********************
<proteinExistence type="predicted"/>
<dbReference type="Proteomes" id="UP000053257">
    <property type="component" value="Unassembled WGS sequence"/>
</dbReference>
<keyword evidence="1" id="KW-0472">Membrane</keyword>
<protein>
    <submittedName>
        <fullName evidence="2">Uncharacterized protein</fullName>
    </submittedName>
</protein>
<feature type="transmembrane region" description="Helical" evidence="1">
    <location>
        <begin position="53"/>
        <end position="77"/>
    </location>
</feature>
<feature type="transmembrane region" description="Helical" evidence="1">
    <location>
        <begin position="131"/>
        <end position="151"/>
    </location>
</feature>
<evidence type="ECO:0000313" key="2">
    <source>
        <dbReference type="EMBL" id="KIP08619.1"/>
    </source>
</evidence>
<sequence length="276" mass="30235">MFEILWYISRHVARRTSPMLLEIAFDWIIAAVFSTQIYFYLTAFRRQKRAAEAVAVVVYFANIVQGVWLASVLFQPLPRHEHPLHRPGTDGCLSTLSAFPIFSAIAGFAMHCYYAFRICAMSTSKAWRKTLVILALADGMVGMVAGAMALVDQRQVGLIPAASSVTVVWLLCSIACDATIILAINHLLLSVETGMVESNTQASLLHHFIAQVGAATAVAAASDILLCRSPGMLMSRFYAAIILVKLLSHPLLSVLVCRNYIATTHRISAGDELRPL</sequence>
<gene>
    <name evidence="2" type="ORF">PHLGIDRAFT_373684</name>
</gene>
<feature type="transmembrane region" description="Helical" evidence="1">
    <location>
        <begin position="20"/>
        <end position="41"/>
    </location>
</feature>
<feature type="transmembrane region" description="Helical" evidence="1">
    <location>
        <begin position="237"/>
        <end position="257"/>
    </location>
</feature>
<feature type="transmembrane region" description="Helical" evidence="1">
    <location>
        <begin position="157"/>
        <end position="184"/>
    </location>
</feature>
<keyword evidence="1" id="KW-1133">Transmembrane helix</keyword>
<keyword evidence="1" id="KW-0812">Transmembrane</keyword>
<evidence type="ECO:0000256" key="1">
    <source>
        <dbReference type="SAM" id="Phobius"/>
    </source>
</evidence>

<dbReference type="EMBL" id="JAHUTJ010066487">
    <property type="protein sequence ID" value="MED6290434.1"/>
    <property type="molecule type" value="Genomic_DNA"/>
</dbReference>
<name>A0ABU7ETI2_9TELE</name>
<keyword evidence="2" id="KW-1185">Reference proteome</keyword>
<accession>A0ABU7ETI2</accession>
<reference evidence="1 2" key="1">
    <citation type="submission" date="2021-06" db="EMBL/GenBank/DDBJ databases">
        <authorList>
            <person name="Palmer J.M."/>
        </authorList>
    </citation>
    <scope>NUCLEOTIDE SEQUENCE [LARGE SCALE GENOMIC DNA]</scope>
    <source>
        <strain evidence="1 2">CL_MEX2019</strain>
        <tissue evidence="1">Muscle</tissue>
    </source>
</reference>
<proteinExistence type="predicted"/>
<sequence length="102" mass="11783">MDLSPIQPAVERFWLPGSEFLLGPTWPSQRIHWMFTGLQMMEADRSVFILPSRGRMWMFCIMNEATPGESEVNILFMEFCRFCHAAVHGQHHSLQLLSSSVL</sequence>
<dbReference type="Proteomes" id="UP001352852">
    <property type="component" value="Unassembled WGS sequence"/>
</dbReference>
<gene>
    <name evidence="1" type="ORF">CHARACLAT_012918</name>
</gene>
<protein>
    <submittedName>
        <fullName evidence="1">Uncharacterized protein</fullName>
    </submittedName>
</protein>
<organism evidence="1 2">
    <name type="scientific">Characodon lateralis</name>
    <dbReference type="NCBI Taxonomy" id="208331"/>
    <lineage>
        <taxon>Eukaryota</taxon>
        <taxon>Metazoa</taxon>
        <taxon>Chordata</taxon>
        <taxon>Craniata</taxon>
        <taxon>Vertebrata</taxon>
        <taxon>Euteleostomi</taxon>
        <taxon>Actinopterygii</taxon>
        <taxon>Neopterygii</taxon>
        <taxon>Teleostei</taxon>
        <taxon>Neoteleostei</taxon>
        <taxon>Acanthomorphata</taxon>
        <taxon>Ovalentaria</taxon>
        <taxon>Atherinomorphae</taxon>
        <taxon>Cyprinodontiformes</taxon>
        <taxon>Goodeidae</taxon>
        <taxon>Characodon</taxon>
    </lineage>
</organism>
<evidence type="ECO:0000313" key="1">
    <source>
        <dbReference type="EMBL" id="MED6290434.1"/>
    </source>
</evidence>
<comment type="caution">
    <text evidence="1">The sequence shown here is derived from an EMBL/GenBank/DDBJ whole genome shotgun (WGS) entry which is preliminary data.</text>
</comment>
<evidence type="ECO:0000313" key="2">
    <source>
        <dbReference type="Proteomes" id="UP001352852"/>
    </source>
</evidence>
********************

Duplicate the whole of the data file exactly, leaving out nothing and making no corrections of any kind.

<proteinExistence type="predicted"/>
<dbReference type="Proteomes" id="UP000053257">
    <property type="component" value="Unassembled WGS sequence"/>
</dbReference>
<keyword evidence="1" id="KW-0472">Membrane</keyword>
<protein>
    <submittedName>
        <fullName evidence="2">Uncharacterized protein</fullName>
    </submittedName>
</protein>
<feature type="transmembrane region" description="Helical" evidence="1">
    <location>
        <begin position="53"/>
        <end position="77"/>
    </location>
</feature>
<feature type="transmembrane region" description="Helical" evidence="1">
    <location>
        <begin position="131"/>
        <end position="151"/>
    </location>
</feature>
<evidence type="ECO:0000313" key="2">
    <source>
        <dbReference type="EMBL" id="KIP08619.1"/>
    </source>
</evidence>
<sequence length="276" mass="30235">MFEILWYISRHVARRTSPMLLEIAFDWIIAAVFSTQIYFYLTAFRRQKRAAEAVAVVVYFANIVQGVWLASVLFQPLPRHEHPLHRPGTDGCLSTLSAFPIFSAIAGFAMHCYYAFRICAMSTSKAWRKTLVILALADGMVGMVAGAMALVDQRQVGLIPAASSVTVVWLLCSIACDATIILAINHLLLSVETGMVESNTQASLLHHFIAQVGAATAVAAASDILLCRSPGMLMSRFYAAIILVKLLSHPLLSVLVCRNYIATTHRISAGDELRPL</sequence>
<gene>
    <name evidence="2" type="ORF">PHLGIDRAFT_373684</name>
</gene>
<feature type="transmembrane region" description="Helical" evidence="1">
    <location>
        <begin position="20"/>
        <end position="41"/>
    </location>
</feature>
<feature type="transmembrane region" description="Helical" evidence="1">
    <location>
        <begin position="237"/>
        <end position="257"/>
    </location>
</feature>
<feature type="transmembrane region" description="Helical" evidence="1">
    <location>
        <begin position="157"/>
        <end position="184"/>
    </location>
</feature>
<keyword evidence="1" id="KW-1133">Transmembrane helix</keyword>
<keyword evidence="1" id="KW-0812">Transmembrane</keyword>
<evidence type="ECO:0000256" key="1">
    <source>
        <dbReference type="SAM" id="Phobius"/>
    </source>
</evidence>

<dbReference type="EMBL" id="JAHUTJ010066487">
    <property type="protein sequence ID" value="MED6290434.1"/>
    <property type="molecule type" value="Genomic_DNA"/>
</dbReference>
<name>A0ABU7ETI2_9TELE</name>
<keyword evidence="2" id="KW-1185">Reference proteome</keyword>
<accession>A0ABU7ETI2</accession>
<reference evidence="1 2" key="1">
    <citation type="submission" date="2021-06" db="EMBL/GenBank/DDBJ databases">
        <authorList>
            <person name="Palmer J.M."/>
        </authorList>
    </citation>
    <scope>NUCLEOTIDE SEQUENCE [LARGE SCALE GENOMIC DNA]</scope>
    <source>
        <strain evidence="1 2">CL_MEX2019</strain>
        <tissue evidence="1">Muscle</tissue>
    </source>
</reference>
<proteinExistence type="predicted"/>
<sequence length="102" mass="11783">MDLSPIQPAVERFWLPGSEFLLGPTWPSQRIHWMFTGLQMMEADRSVFILPSRGRMWMFCIMNEATPGESEVNILFMEFCRFCHAAVHGQHHSLQLLSSSVL</sequence>
<dbReference type="Proteomes" id="UP001352852">
    <property type="component" value="Unassembled WGS sequence"/>
</dbReference>
<gene>
    <name evidence="1" type="ORF">CHARACLAT_012918</name>
</gene>
<protein>
    <submittedName>
        <fullName evidence="1">Uncharacterized protein</fullName>
    </submittedName>
</protein>
<organism evidence="1 2">
    <name type="scientific">Characodon lateralis</name>
    <dbReference type="NCBI Taxonomy" id="208331"/>
    <lineage>
        <taxon>Eukaryota</taxon>
        <taxon>Metazoa</taxon>
        <taxon>Chordata</taxon>
        <taxon>Craniata</taxon>
        <taxon>Vertebrata</taxon>
        <taxon>Euteleostomi</taxon>
        <taxon>Actinopterygii</taxon>
        <taxon>Neopterygii</taxon>
        <taxon>Teleostei</taxon>
        <taxon>Neoteleostei</taxon>
        <taxon>Acanthomorphata</taxon>
        <taxon>Ovalentaria</taxon>
        <taxon>Atherinomorphae</taxon>
        <taxon>Cyprinodontiformes</taxon>
        <taxon>Goodeidae</taxon>
        <taxon>Characodon</taxon>
    </lineage>
</organism>
<evidence type="ECO:0000313" key="1">
    <source>
        <dbReference type="EMBL" id="MED6290434.1"/>
    </source>
</evidence>
<comment type="caution">
    <text evidence="1">The sequence shown here is derived from an EMBL/GenBank/DDBJ whole genome shotgun (WGS) entry which is preliminary data.</text>
</comment>
<evidence type="ECO:0000313" key="2">
    <source>
        <dbReference type="Proteomes" id="UP001352852"/>
    </source>
</evidence>